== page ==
Despite the above, most companies are still reluctant to invest money into testing. But why?
The answer is simple.
The results seem invisible. People want to get to the juicy stuff. Customers don’t care or understand about testing; they are too busy to think about “does this app have amazing security features inside it, where is the proof”. Everyone just expects the applications to work like everything else.
That’s until something eventually goes wrong. And the consequences are often catastrophic. Take a look at these historical cases of the most costly software errors:
- NHS IT Catastorpic IT failure: In 2016 the National Health Service (NHS) suffered from a devastating IT failure causing up to 300k heart patients to receive the wrong drugs and advice for treating their problem. The system’s algorithm which use to calculate the risk of heart attacks had failed. Sadly, people at low risk ended up having strokes and heart attacks directly due to the misinformation.
- The Northeast Blackout: A programming error which occurred in 2003, caused a significant power cut throughout ports of the Northeastern and Midwestern US. The reasons were due to a software bug which stalled the alarm systems and prevented software operators from knowing either visually or audibly that a fault in the system had occurred. A hefty price tag of $7-10 billion ensued.
There are many other cases of flimsy software breaking down, resulting in enormous consequences, but I think you get the point. Test-driven development should be your top priority, especially if the number of people using it is significant.
5.comparing yourself to others
This can be applied to any field of work, but I think in software development the effects are much more pronounced because you are almost always working in a team. You hear about how Bob can write complex algorithms with his eyes closed and how Tim built his operating system while he was only 12 years old. These guys are getting promoted almost every single week, and that shiny new BMW parked outside, you probably know who owns that.
Can you see how easy it is to start comparing your self worth to that of others? It’s addictive, and we do it all the time without realising.
The effects of comparing yourself to others can be crippling to your psyche and affect your motivation to work and produce quality work. How will you keep focused if you are always thinking about how other people are better than you? Most likely, you will put enormous pressure on yourself to try and get to their level.
The people around you will notice, either consciously or subconsciously, that you are working hard just to get that promotion. It’s unlikely that they will be willing to support you and in some cases, they might try to bring you down.
As you can see, comparing yourself to others is a deadly parasite which will slowly eat away your very sense of self-worth and ability to thrive in that environment.
Here are four things you can do:
Try not to chase rewards that other people value
For some people, it’s easy to get tangled up in other peoples wants and desires. What may happen is that you start to crave having that same car, you may begin to want the same position or perks that somebody else is having. What you need to ask yourself is, “Am I craving these things because I genuinely want to have them, or is it because other people are chasing them?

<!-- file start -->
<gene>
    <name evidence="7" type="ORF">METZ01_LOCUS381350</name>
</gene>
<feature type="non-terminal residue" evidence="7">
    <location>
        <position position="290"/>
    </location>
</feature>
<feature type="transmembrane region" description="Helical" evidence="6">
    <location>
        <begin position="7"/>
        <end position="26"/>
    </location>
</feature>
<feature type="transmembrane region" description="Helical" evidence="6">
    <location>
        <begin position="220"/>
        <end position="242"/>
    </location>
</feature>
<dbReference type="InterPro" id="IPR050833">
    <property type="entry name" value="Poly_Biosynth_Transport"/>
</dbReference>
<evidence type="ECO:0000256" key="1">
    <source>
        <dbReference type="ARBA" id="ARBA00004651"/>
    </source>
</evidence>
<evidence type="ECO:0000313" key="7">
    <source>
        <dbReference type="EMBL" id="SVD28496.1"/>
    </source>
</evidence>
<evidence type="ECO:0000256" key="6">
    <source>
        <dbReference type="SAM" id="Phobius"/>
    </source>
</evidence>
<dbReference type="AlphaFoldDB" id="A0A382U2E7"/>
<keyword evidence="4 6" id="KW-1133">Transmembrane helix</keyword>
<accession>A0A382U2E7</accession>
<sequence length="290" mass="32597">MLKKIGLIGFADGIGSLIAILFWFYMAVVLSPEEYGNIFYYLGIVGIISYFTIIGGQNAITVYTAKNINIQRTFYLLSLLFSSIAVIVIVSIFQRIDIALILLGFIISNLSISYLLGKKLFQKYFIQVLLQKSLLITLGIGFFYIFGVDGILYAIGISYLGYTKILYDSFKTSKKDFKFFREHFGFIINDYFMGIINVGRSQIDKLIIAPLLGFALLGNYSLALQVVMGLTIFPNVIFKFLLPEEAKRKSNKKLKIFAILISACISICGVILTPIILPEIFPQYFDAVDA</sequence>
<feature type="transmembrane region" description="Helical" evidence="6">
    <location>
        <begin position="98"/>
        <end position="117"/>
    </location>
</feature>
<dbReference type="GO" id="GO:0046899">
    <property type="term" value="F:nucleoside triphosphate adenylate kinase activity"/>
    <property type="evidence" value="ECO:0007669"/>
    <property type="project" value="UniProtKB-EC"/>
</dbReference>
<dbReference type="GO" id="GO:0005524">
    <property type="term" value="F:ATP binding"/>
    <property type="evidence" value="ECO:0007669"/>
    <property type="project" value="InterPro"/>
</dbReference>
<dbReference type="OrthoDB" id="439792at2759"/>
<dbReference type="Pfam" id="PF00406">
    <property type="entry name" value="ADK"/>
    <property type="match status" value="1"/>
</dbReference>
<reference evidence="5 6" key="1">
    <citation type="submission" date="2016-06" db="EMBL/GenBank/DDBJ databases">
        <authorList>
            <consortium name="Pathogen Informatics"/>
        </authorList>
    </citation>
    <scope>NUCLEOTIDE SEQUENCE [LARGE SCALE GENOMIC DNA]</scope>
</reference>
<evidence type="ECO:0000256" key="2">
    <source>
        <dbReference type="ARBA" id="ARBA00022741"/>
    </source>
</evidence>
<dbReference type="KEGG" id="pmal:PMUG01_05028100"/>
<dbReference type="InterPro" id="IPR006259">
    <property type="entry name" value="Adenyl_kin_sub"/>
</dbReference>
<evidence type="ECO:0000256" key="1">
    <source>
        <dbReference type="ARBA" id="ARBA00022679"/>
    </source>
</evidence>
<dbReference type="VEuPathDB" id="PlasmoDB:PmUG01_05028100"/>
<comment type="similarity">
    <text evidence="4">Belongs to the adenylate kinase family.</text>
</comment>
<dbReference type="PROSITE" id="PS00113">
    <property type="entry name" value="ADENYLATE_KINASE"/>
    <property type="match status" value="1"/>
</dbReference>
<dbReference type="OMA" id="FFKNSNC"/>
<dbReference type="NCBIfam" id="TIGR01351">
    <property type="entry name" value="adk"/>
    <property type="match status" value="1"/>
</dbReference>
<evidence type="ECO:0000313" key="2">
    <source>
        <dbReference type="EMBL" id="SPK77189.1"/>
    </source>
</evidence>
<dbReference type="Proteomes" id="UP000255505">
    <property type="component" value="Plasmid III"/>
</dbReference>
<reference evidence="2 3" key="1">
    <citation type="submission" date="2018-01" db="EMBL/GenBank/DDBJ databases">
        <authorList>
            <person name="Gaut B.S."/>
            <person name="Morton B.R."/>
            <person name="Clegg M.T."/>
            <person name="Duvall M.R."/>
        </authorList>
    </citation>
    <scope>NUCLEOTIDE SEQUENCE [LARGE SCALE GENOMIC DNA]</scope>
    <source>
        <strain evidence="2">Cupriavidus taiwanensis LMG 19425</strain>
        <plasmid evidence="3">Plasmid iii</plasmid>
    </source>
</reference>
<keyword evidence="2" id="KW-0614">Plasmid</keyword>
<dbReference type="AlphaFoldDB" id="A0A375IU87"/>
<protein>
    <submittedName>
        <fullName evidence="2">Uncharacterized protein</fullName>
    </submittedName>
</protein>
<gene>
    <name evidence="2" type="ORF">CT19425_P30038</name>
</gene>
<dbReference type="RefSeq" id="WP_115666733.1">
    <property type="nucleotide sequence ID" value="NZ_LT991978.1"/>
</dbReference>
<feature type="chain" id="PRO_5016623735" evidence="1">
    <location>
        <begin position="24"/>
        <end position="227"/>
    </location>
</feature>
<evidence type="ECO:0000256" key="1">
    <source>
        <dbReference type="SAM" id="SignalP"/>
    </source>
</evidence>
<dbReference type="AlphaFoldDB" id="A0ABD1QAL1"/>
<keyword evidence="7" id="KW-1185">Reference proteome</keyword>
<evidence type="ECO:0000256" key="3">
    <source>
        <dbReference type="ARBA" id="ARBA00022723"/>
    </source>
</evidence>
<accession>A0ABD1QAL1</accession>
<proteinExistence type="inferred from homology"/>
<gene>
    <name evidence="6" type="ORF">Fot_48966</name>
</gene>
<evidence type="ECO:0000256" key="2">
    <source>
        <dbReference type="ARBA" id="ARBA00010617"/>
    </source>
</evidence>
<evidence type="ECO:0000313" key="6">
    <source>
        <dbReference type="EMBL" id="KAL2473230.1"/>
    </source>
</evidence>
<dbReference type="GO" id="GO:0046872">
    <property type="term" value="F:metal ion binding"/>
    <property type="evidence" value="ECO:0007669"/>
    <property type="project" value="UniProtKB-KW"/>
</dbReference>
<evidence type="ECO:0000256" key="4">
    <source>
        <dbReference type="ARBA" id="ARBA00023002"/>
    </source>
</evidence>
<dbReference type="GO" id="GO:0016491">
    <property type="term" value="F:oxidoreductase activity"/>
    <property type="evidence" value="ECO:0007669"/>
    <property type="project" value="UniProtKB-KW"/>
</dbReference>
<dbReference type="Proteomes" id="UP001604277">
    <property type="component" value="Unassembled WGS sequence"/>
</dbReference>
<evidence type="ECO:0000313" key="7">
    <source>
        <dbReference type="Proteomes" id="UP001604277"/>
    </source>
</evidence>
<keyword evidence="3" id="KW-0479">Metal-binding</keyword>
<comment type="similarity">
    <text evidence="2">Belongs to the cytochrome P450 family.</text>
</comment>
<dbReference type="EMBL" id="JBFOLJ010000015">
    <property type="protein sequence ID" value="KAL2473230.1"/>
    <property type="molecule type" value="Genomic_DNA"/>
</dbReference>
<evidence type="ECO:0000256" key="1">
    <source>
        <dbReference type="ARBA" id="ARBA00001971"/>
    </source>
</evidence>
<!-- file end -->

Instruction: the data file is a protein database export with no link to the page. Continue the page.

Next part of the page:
If you stop for a minute and think, you will discover that you don’t want these things. You only started to want them because somebody else did. With enough self-reflection and observation, you will simply stop caring and instead pursue more meaningful and intrinsically valuable goals.
Adopt a leadership mindset
Instead of seeing the environment as competition to succeed and how you deserve to get more than everybody else, do the opposite.
Try to provide value to everyone and help them to get promoted. Think about lasting solutions to existing problems and present them to your coworkers and your boss. Doing so will make you look more of a valuable employee. People will notice that you don’t care about yourself succeeding as much as they do. They won’t view you as competition anymore, and you will get along with everyone better.
Realise that everyone is on a unique journey
What makes you different is your genetics, your upbringing and the many different choices you made along the way. You had very little if any, control over those choices. I’m talking about the school you went to, your parents and the kind of friends you got along with. Having said that, comparing yourself to others is like comparing an apple to a banana. Those are two completely different things with a unique texture and taste.
Instead, try to think about your unique strengths and how they can be utilised to your advantage.
Realise that self-worth does not exist in the first place
This one goes quite deep because It forces you to re-wire and think about your core beliefs about self-worth. But I encourage you to stay with me and do the following practice:
In a quiet area when you are free, sit down and contemplate what is self-worth and where does it come from? Who is determining what is worth what? Do that for 10-15 minutes every day for one week, preferably in the morning.
With enough practice, you will discover that self-worth is merely a label that the mind constructs and attaches onto things. That “beautiful” car or big house doesn’t have any worth. None of us as social beings have any worth. Every object out there that exists doesn’t have any worth. The only worth it has is the worth you attach to it and that label is relative to every individual. There is no “absolute” governing rule or entity to say what’s valuable and what’s not. It’s all relative.
You can choose to stop playing this social game because you realise that it’s a losing battle. Remember that no matter how many external things you acquire, you will never feel happy and fulfilled on the inside.
I sincerely hope that the above points have given you some food for thought and I invite you to re-examine your current working habits and come up with better ways of doing things. Acknowledging your errors is a brave thing to do.
I would like to leave you with a simple but powerful homework assignment.
As you go about your day ask yourself the following question: “How will the decisions I am making now affect me or the people around me in the upcoming future?”